Skip Navigation LinksHome > Research > National Blood Foundation > Scientific Research Grant Recipients/Scholars

Skip Navigation LinksHome > Research > National Blood Foundation > Scientific Research Grant Recipients/Scholars

Scientific Research Grant Recipients/Scholars

2019 Grant Recipients

Delfim Duarte, MD, PhDDelfim Duarte, MD, PhD

Research Fellow
Instituto de Biologia Molecular e Celular (IBMC)
Porto, Portugal

"Targeting the Bone Marrow Vascular Microenvironment to Improve Hematopoietic Stem Cell Therapies in Acute Myeloid Leukemia"

Allogeneic hematopoietic stem cell (HSC) transplantation remains the only curative treatment for most cases of refractory/relapsed Acute Myeloid Leukemia (AML). Endosteal blood vessels maintain HSCs. We have recently described a specific remodeling/decay of endosteal blood vessels in AML. We aim to specifically target the BM vascular microenvironment in AML and in this way improve HSC engraftment, promote cell competition and eliminate AML cells, ultimately leading to improved disease outcomes.

Saba Ghassemi, PhDSaba Ghassemi, PhD

Associate Research Scientist
Pathology and Lab Medicine
University of Pennsylvania
Philadelphia, PA

"Redirecting Quiescent T cells with Chimeric Antigen Receptors (CARs) for Adoptive Immunotherapy"

Chimeric antigen receptors (CARs) provide a promising approach to redirect T cell specificity against cancer. Activation of the T cell receptor (TCR) is a prerequisite for effective CAR transduction. TCR activation promotes progressive differentiation which limits CAR T cell engraftment and persistence. This proposal focuses on transducing quiescent T cells. I will determine how CAR co-stimulation and T cell composition influences efficacy when quiescent T cells are used as therapy.

Marie Hollenhorst, MD, PhDMarie Hollenhorst, MD, PhD

Hematology Fellow and Chemistry Postdoctoral Fellow
Stanford University
Stanford, CA

"CMP-Neu5Ac: A Central Molecule in Bleeding Diseases and Mediator of a Novel Platelet Effector Function"

Platelets are critical to the pathogenesis of some of the most important causes of morbidity and mortality worldwide, including hemorrhage, heart attack, and stroke. The aim of the proposed research is to understand how a sugar molecule called CMP-Neu5Ac is made and how it is used to regulate platelet number and function. This work will illuminate fundamental aspects of platelet biology and will pave the way for development of effective therapies for bleeding and clotting disorders.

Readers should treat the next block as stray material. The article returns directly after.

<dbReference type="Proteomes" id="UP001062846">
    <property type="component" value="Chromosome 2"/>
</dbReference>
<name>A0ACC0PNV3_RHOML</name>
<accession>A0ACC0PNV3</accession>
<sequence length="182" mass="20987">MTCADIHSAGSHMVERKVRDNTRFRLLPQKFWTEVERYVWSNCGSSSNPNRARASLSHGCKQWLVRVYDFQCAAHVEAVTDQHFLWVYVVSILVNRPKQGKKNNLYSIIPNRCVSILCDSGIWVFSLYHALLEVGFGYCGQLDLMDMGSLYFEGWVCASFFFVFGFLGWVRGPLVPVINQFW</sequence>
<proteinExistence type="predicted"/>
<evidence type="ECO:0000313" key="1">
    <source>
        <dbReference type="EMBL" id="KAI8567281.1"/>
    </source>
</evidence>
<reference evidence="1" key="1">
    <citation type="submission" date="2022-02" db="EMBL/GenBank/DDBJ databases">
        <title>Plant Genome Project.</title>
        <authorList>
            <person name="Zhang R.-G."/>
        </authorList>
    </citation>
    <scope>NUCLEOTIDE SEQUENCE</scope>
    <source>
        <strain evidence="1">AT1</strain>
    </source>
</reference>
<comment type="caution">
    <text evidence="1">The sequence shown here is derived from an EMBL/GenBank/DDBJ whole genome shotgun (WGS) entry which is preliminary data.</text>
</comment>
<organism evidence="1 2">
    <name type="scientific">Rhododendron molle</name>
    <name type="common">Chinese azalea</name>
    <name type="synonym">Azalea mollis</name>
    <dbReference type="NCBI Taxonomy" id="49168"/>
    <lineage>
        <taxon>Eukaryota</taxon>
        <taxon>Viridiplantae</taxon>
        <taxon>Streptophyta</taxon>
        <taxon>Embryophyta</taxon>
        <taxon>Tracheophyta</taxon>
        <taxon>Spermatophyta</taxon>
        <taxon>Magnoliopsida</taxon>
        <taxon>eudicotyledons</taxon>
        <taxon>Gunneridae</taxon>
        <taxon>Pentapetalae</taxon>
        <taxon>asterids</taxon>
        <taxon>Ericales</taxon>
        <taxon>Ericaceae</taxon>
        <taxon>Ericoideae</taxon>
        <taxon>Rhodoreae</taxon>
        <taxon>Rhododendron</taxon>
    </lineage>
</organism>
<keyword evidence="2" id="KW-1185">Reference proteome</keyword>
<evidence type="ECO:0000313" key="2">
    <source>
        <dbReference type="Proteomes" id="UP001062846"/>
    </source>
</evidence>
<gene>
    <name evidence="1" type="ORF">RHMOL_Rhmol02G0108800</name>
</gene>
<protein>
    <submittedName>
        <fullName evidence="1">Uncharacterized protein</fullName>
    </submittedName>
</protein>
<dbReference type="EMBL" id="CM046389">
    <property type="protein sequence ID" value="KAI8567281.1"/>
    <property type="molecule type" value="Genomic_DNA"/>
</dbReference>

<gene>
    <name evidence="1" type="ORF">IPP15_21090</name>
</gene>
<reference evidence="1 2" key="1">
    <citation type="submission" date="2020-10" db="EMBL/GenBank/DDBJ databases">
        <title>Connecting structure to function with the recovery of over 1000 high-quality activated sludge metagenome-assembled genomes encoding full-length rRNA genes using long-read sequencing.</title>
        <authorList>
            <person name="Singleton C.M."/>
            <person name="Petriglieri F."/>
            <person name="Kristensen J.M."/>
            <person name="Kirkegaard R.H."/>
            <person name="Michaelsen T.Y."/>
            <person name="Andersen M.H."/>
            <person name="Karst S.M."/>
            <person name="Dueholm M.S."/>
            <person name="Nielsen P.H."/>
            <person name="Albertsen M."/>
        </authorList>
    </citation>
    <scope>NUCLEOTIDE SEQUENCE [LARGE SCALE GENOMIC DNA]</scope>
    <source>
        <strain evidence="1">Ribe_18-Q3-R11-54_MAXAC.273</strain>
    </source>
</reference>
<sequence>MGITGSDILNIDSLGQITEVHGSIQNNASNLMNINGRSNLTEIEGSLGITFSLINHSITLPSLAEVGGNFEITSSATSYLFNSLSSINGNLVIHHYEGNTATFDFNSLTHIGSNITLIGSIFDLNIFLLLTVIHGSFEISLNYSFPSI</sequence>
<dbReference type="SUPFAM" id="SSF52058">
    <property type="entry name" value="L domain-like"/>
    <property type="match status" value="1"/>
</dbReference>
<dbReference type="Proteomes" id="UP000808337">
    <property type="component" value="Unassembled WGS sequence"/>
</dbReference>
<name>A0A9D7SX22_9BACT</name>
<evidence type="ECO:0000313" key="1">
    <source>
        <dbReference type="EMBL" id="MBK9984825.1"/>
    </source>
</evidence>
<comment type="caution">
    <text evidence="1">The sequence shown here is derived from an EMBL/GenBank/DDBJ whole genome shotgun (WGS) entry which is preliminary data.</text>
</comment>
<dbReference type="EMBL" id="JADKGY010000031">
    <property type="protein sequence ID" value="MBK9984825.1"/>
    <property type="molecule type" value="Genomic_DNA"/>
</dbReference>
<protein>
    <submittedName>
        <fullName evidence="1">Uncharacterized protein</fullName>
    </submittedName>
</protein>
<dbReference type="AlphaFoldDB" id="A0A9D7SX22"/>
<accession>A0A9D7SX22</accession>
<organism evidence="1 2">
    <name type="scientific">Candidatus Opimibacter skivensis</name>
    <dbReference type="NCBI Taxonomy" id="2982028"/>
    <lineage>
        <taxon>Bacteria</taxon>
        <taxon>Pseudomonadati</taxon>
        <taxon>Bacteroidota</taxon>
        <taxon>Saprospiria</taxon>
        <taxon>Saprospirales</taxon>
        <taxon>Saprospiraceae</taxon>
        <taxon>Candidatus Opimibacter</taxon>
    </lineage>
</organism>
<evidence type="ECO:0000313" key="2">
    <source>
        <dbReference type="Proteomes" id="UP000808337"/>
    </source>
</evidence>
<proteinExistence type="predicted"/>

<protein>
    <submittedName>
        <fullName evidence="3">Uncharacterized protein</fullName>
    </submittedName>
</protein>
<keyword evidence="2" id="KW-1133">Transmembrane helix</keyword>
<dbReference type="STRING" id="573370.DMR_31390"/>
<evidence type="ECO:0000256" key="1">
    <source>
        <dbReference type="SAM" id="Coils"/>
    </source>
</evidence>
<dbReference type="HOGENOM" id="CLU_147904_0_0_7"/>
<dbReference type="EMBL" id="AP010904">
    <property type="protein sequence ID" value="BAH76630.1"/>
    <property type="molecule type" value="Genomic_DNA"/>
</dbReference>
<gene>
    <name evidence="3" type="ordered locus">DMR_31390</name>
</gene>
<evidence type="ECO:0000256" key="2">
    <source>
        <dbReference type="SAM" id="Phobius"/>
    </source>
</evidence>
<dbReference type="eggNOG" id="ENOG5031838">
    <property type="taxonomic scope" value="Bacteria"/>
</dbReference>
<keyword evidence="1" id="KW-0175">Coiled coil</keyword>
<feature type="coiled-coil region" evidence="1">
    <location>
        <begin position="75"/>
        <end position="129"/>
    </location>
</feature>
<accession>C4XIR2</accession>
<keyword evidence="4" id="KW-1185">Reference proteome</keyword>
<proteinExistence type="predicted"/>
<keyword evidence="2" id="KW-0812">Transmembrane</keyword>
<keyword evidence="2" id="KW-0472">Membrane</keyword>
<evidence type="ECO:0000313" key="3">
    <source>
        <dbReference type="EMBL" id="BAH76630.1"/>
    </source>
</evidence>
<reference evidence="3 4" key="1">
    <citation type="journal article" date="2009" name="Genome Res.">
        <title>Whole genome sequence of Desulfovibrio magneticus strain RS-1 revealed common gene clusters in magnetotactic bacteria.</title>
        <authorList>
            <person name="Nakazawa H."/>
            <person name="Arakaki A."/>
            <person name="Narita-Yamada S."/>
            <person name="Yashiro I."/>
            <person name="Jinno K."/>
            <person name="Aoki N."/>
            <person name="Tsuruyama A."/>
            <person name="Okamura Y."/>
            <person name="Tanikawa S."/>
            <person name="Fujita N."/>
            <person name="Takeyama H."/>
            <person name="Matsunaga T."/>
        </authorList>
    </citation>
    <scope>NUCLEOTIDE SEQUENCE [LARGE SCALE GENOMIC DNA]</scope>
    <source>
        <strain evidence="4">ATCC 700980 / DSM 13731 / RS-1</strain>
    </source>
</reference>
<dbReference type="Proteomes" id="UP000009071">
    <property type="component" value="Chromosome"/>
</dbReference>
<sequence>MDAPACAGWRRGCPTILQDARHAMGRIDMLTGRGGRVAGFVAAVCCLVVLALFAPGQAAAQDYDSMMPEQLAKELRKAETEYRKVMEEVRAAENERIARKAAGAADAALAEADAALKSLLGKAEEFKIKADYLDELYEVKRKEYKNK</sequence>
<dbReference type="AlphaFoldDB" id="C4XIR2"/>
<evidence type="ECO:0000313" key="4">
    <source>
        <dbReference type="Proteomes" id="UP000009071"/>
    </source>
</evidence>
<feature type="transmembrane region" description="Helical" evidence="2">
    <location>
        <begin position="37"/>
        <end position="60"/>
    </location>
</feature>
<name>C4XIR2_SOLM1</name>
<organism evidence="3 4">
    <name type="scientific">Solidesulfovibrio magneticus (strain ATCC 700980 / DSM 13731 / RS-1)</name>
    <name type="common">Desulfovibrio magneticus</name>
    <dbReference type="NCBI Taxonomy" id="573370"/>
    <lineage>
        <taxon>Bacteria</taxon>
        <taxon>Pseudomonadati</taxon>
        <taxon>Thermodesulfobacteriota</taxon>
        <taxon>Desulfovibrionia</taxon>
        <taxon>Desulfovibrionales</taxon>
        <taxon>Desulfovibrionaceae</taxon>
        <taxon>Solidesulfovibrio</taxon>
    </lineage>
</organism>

Tiffany Thomas, PhDTiffany Thomas, PhD

Assistant Professor
Department of Pathology and Cell Biology
Columbia University Medical Center
New York, NY

"The Effect of Dietary Lipids on Red Cell Lifespan and Recovery"

Our underlying hypothesis is that increasing dietary omega-3 PUFAs up to a threshold improves RBC lifespan and PTR; but, increasing omega-3 PUFAs above this threshold decreases quality. The inflection point will be a function of oxidative stress and antioxidant capacity. As such, conditions of elevated oxidative stress (e.g. SCD) will lower the observed fish oil dose associated with this inflection point due to increased lipid peroxidation, resulting in decreased endogenous RBC lifespan and PTR.

Francesca Vinchi, PhDFrancesca Vinchi, PhD

Assistant Professor
Iron Research Laboratory
New York Blood Center
New York, NY

"Role of Heme-Activated Macrophages in Acute Chest Syndrome"

Our project focuses on the role of heme-activated macrophages in the pathophysiology of acute chest syndrome (ACS), a major complication of SCD. We hypothesize that by mediating lung macrophage inflammatory phenotypic switching, heme promotes ACS and exacerbates symptoms in response to infections/fat emboli. Using SCD and ACS mouse models, we plan to investigate the cellular and molecular mechanisms underlying ACS and whether transfusion and novel cellular therapies can mitigate the syndrome.

Hideyuki Oguro, PhD, MSc, BScYan Zheng, MD, PhD

Assistant Member
St. Jude Children's Hospital
Memphis, TN

"Comprehensive Characterization of RH Loci by Whole Genome Sequencing and Long-read Genome Sequencing"

RHD and RHCE genes exhibit extensive nucleotide polymorphism and genetic rearrangements, resulting in the formation of Rh variant antigens. Therefore, sickle cell patients harboring Rh variants are predisposed to Rh alloimmunization despite receiving serologic Rh antigen-matched blood. We aim to develop novel approaches to more accurately and comprehensively characterize the RH loci using whole genome sequencing and long-read sequencing data.